But God doesn’t want a house—not yet, anyway. God’s not ready. God says, “No David, I’ve got something else in mind.” “I’ve not lived in a house since the day I brought up the people of Israel from Egypt to this day, but I have been moving about in a tent and a tabernacle.” I will make YOU a house, a dwelling to last forever.”

The word translated as tabernacle can mean several different things. It means “dwelling” and “residence.” Later, when Solomon does build a house for God, a temple, the tabernacle is a special part of that temple, in the sanctuary.

The aumbry, the little cupboard in the wall of our sanctuary is our tabernacle—it’s the place where the Holy Sacrament is reserved when we are not celebrating Holy Communion.  It’s where the sanctuary light burns to show that the Reserved Sacrament is inside.  It’s one dwelling place for God, but it’s not the only one. Even when a physical temple is built, the sense that God pitches a tent with his people is never lost.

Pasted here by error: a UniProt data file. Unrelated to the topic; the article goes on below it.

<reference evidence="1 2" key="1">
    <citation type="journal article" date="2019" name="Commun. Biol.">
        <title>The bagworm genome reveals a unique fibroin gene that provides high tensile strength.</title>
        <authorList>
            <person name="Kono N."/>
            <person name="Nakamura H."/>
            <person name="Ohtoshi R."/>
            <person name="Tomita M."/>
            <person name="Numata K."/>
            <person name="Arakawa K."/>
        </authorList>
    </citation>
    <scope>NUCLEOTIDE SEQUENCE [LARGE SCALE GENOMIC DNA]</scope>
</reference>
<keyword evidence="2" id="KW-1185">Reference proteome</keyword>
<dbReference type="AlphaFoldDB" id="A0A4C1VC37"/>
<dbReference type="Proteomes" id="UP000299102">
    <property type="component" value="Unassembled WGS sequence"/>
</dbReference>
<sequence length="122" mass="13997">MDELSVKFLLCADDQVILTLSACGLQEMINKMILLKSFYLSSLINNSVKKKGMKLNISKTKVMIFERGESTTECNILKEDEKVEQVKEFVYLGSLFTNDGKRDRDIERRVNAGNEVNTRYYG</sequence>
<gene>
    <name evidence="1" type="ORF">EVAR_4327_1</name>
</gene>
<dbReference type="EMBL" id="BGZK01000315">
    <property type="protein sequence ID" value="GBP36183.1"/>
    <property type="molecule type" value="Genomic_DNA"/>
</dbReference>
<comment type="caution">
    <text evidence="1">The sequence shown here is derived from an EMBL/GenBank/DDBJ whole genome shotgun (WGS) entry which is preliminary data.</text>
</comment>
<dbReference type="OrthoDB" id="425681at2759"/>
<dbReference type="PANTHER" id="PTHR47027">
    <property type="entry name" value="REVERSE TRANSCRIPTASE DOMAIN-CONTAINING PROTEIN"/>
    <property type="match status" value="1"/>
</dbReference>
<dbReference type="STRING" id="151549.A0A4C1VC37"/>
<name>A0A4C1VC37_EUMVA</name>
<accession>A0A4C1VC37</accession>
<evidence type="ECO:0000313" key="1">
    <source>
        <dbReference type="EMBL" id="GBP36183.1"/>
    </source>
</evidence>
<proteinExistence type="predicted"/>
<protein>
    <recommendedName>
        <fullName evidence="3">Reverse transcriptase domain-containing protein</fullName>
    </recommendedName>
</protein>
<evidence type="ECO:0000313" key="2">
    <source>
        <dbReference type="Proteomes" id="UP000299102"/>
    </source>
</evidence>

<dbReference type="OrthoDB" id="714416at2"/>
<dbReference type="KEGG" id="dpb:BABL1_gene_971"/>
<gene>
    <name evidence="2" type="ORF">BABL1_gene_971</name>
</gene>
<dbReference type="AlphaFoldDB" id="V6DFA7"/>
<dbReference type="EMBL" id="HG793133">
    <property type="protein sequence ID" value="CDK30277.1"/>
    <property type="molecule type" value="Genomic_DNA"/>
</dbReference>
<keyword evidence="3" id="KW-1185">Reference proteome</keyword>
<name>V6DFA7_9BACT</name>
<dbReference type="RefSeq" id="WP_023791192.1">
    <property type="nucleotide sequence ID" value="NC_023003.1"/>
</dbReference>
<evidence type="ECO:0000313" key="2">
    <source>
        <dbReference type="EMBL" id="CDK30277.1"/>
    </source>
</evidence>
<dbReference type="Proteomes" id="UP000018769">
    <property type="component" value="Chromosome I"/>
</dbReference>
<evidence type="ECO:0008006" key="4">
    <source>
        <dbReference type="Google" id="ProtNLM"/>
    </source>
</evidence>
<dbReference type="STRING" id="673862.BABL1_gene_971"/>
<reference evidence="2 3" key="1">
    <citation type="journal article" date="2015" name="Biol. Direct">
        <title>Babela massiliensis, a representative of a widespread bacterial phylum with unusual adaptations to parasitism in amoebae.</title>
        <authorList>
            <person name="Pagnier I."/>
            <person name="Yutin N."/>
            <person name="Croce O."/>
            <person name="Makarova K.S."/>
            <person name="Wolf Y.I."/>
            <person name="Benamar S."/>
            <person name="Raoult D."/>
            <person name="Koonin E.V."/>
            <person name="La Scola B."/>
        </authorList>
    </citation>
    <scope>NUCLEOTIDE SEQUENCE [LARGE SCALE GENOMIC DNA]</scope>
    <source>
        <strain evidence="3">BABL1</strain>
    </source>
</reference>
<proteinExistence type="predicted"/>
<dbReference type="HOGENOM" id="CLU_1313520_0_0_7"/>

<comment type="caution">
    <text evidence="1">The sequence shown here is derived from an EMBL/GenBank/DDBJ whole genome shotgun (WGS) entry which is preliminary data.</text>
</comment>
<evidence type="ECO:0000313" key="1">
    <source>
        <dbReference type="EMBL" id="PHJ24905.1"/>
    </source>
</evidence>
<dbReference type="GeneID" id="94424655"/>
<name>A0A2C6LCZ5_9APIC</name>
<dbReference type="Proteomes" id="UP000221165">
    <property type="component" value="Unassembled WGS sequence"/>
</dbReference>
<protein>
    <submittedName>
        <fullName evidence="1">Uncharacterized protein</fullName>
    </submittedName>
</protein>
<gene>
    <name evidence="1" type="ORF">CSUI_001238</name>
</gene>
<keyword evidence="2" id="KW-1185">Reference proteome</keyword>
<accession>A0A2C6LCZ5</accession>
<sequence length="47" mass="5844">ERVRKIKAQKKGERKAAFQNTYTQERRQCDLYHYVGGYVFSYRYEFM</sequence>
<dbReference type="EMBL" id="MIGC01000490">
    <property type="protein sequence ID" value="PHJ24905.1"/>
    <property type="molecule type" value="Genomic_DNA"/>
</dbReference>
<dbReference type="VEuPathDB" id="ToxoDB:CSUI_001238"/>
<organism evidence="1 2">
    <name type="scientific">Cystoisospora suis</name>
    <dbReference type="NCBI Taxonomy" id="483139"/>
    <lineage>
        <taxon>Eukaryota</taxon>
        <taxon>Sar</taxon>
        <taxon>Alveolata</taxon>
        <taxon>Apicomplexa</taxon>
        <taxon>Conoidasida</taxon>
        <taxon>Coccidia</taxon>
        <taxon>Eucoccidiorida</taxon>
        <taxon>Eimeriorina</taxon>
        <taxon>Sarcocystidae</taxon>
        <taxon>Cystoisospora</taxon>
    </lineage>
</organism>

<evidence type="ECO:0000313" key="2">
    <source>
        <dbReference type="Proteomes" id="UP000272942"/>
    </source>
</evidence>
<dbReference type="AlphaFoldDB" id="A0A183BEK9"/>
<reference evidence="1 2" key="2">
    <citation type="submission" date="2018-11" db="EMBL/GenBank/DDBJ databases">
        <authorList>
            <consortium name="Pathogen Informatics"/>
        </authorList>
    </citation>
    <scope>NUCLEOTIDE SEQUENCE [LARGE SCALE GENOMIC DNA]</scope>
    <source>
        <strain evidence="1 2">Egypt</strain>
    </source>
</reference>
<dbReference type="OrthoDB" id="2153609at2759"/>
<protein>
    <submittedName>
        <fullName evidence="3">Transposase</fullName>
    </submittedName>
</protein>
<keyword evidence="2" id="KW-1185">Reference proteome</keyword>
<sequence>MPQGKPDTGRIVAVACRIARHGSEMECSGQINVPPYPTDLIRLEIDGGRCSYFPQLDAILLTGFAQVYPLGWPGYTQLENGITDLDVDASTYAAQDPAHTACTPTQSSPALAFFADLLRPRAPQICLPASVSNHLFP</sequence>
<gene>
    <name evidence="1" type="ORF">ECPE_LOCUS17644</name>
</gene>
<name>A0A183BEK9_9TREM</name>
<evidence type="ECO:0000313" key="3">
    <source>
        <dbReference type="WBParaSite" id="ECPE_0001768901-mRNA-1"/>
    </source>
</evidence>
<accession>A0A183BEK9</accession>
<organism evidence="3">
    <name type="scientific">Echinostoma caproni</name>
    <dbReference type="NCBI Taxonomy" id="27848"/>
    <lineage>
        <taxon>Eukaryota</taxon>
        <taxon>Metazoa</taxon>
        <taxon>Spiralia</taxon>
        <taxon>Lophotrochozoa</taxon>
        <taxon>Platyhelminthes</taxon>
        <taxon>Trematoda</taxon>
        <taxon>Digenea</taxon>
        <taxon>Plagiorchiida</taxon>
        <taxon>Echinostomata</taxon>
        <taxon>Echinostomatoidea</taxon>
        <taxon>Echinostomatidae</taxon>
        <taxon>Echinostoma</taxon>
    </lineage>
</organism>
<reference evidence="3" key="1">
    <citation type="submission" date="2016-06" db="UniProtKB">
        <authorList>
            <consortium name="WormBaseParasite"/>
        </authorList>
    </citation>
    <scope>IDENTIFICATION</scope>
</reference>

We can see from God’s conversation with King David that God has a special place in mind. People thought then and (sometimes) now that God meant a physical place—a building, or a city, or country. But God means a person. God has Mary in mind as a tabernacle, a dwelling place, a home from which other homes will also be born.

Patristic scholars and theologians who think a lot about the Virgin Mary suggest that God has Mary in mind even in the Garden of Eden. Adam and Eve represent us at our very best and most pure. They are us when we are at our very best selves, but they are us especially when we’re at our best, and before we know it, we’ve been tricked and we stumble. Whether by pride, or lust, or greed, or anything else—we have a tendency to stumble and fall. We fall with Adam and Eve right out of the garden.

But Jesus (in the theology of St. Paul and others) is a new Adam, a chance to re-do things. Jesus is the new Adam and Mary is the new Eve. As the old Eve says “No” to God. “I’ll go my own way, thank you very much.” The New Eve, Mary, says “Yes.” “Here I am. Let it be according to your word.”